You are on page 1of 2

Doctrines of the Faith


Use of “latter days” and some synonyms (“ends of the ages,” “the end of the days,” “consummation of the
ages,” “last times,” “last hour,” “fullness of times,” etc.) in the New Testament. Acts 2:17; 1 Cor. 10:11; Gal.
4:4; Eph. 1:7-10, 20-23; 1 Tim. 4:1ff; 2 Tim. 3:1ff.; Heb. 1:2; Heb. 9:26; James 5:3; 1 Peter 1:19-21; 2 Peter
3:3; 1 John 1:18.

Let us take Acts 2:17-21 as an example. Peter describes what is happening at Pentecost by saying, “this is
what was spoken of through the prophet Joel” (v. 16). Immediately Peter says that “it shall be in the last days
that [God] will pour forth his spirit on all mankind.” What is interesting here is that Peter is describing the
events at Pentecost as being the “last days.” (A question might arise about verses 19-20. Is Peter talking
about that happening at Pentecost? I believe he is, especially when we realize what happened on the day of
the crucifixion. Luke says that darkness covered the whole land at noon (Lk. 23:44-46), and Matthew reports
strange things happening like people coming out of the tomb (Mt. 27:51-53). We should also note that many
passages in the OT use this language to describe judgment upon a nation: Is. 34; Jer. 4; Hag. 2; Is. 13
(judgment on Babylon); Ezek. 32 (judgment in Egypt). That would mean that Peter is speaking of God
judging Israel for the sin of killing the Son of God. Also remember that all judgments like this are
foreshadowing the future great judgment of God upon all who do not trust his Son.

Take another important passage of Scripture. In 1 John 2:18 we read, “Dear children, this is the last hour;
and as you have heard that the antichrist is coming, even now many antichrists have come. This is how we
know it is the last hour.” John describes his own time as the “last hour,” which means that the death and
resurrection of Christ begins the “last days” or the “last hour” (reference all the above passages). What is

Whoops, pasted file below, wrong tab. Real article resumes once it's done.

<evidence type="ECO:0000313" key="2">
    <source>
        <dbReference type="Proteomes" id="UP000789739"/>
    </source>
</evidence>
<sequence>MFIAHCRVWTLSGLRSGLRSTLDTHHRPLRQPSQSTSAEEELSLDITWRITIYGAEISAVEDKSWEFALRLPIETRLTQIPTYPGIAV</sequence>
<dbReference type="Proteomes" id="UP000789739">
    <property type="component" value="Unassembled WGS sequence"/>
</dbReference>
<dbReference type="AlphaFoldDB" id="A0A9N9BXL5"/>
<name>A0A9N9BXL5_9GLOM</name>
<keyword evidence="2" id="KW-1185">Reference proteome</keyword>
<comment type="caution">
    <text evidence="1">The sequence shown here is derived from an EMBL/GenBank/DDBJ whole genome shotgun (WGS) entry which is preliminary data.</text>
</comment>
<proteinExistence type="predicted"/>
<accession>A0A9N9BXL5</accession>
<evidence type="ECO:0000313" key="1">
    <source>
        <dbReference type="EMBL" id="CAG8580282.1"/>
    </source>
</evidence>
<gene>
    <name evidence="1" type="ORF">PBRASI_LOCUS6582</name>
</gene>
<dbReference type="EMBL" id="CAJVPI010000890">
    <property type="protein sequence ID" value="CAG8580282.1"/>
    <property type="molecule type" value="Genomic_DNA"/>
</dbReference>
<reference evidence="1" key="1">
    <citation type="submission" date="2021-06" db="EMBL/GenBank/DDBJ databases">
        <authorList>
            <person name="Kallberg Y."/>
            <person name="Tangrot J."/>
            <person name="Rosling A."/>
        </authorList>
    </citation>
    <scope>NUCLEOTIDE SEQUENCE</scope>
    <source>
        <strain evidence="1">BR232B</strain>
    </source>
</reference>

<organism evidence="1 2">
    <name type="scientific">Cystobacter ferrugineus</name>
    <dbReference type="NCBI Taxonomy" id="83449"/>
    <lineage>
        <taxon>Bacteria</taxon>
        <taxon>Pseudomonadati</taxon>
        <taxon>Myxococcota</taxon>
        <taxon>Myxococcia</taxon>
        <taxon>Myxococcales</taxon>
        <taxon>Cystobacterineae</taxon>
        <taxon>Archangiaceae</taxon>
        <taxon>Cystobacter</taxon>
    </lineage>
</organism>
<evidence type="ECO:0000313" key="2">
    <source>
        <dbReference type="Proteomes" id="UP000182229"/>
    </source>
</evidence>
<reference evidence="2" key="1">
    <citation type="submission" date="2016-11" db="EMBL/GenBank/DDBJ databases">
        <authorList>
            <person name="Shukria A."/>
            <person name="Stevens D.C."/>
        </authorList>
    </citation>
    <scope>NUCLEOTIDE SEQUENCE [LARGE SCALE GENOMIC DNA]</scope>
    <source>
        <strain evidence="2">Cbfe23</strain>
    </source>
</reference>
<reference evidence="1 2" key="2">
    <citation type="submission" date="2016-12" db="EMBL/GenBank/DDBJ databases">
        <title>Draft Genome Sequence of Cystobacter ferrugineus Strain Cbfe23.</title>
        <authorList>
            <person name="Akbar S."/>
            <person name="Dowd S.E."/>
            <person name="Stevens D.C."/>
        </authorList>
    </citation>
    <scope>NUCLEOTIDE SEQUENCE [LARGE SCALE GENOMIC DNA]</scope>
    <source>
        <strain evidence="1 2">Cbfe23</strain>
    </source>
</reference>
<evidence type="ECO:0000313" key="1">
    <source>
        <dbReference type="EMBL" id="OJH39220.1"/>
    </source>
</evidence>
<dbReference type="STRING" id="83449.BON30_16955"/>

significant is that John describes the antichrist by telling us that many have already come, and that is how we
know it is the last hour. Who is this antichrist? John describes him as a liar in verse 22 because he denies that
Jesus is the Christ, the Son of God. So any false teacher is an antichrist. If I could paraphrase John, this is
what he is saying:

You’ve heard from Daniel (chapters 7-12), Jesus (Matthew 24, Mark 13, & Luke 21), and
Paul (2 Thess. 2) that the antichrist is coming at the very end, but I want you to know that his
people are already here. Don’t think you can be at ease and fell like it is not a threat since it is
future because it is happening right now (Remember that Daniel said the antichrist will get
those who are at ease). One of you biggest dangers as Christians it to think the antichrist is
only future. You think you have it figured out and you won’t be here when he comes. What
you face now will not be as bad as the Great Tribulation, right? Wrong! You have become at
ease. The antichrist is not just coming in the future, but he has already gotten into your
churches and sometimes your homes by teaching false doctrines (Jesus is not the Son of God,